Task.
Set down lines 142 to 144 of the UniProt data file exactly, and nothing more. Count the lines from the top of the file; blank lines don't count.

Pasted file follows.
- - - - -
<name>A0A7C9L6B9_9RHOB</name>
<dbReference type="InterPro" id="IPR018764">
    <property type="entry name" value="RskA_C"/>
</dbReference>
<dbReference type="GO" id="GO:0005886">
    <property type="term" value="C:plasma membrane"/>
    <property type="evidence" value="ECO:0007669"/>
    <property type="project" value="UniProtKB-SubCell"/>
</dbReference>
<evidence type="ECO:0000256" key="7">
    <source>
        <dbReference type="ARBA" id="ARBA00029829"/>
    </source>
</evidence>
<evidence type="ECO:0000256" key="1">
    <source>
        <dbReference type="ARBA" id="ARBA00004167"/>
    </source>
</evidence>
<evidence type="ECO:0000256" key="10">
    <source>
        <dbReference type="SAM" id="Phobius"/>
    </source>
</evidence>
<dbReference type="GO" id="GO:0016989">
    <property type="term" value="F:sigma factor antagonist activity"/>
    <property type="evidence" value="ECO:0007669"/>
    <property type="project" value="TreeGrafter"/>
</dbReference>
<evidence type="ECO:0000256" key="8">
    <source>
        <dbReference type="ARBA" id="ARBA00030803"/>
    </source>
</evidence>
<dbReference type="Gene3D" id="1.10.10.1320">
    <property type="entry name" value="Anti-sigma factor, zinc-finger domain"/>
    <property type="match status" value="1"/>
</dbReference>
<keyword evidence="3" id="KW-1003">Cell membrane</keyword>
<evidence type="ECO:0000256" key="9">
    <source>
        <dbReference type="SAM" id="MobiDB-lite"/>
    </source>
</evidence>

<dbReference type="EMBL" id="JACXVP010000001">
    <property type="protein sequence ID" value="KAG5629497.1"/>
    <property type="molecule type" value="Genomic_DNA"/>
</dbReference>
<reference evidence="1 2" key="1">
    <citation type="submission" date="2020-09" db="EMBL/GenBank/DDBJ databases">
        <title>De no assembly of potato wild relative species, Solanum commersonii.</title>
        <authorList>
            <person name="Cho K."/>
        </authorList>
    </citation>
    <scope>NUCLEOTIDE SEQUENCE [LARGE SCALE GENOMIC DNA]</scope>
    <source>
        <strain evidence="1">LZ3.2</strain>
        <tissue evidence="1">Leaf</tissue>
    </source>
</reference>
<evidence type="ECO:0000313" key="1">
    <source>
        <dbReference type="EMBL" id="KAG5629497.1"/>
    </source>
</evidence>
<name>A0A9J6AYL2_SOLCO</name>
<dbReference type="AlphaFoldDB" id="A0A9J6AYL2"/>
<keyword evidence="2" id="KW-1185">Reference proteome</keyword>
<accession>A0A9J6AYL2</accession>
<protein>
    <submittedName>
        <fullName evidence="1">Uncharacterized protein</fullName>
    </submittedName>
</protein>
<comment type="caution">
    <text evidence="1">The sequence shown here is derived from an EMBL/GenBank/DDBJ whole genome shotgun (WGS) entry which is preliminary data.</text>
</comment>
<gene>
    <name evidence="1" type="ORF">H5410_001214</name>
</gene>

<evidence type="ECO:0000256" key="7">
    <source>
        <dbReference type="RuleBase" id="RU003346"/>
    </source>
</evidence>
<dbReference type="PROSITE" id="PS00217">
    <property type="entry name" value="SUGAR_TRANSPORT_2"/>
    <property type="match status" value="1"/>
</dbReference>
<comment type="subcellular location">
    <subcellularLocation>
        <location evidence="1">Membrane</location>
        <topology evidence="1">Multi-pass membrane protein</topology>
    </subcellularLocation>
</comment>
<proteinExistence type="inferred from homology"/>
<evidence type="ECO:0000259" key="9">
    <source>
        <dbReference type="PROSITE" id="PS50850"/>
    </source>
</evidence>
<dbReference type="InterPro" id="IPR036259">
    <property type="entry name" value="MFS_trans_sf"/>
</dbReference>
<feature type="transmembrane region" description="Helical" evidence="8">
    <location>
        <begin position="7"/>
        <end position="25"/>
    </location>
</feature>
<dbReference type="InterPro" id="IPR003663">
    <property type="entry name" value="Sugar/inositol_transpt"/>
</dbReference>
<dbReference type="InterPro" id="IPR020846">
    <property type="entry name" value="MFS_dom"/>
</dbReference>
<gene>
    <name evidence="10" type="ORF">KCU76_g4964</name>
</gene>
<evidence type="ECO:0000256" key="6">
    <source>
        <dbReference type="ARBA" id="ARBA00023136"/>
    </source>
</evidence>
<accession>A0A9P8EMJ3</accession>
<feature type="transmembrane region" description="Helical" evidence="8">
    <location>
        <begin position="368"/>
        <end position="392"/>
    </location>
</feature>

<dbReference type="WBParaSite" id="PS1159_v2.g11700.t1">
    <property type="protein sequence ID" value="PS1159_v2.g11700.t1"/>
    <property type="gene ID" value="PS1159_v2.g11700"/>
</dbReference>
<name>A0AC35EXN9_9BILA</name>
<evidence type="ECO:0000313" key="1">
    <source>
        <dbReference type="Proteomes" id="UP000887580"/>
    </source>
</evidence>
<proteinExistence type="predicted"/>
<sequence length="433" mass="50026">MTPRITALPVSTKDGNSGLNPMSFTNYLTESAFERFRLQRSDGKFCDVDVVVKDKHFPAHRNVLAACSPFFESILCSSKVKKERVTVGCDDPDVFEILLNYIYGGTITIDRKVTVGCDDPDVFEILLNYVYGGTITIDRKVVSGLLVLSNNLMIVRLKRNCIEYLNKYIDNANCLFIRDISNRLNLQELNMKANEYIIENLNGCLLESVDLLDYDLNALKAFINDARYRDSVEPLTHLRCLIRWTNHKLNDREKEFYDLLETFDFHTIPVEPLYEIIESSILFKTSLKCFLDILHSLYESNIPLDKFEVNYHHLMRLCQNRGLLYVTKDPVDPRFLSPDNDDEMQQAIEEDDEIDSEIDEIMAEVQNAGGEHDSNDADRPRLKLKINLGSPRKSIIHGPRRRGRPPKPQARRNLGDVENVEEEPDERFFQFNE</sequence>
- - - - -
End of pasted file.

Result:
</evidence>
<proteinExistence type="predicted"/>
<sequence length="433" mass="50026">MTPRITALPVSTKDGNSGLNPMSFTNYLTESAFERFRLQRSDGKFCDVDVVVKDKHFPAHRNVLAACSPFFESILCSSKVKKERVTVGCDDPDVFEILLNYIYGGTITIDRKVTVGCDDPDVFEILLNYVYGGTITIDRKVVSGLLVLSNNLMIVRLKRNCIEYLNKYIDNANCLFIRDISNRLNLQELNMKANEYIIENLNGCLLESVDLLDYDLNALKAFINDARYRDSVEPLTHLRCLIRWTNHKLNDREKEFYDLLETFDFHTIPVEPLYEIIESSILFKTSLKCFLDILHSLYESNIPLDKFEVNYHHLMRLCQNRGLLYVTKDPVDPRFLSPDNDDEMQQAIEEDDEIDSEIDEIMAEVQNAGGEHDSNDADRPRLKLKINLGSPRKSIIHGPRRRGRPPKPQARRNLGDVENVEEEPDERFFQFNE</sequence>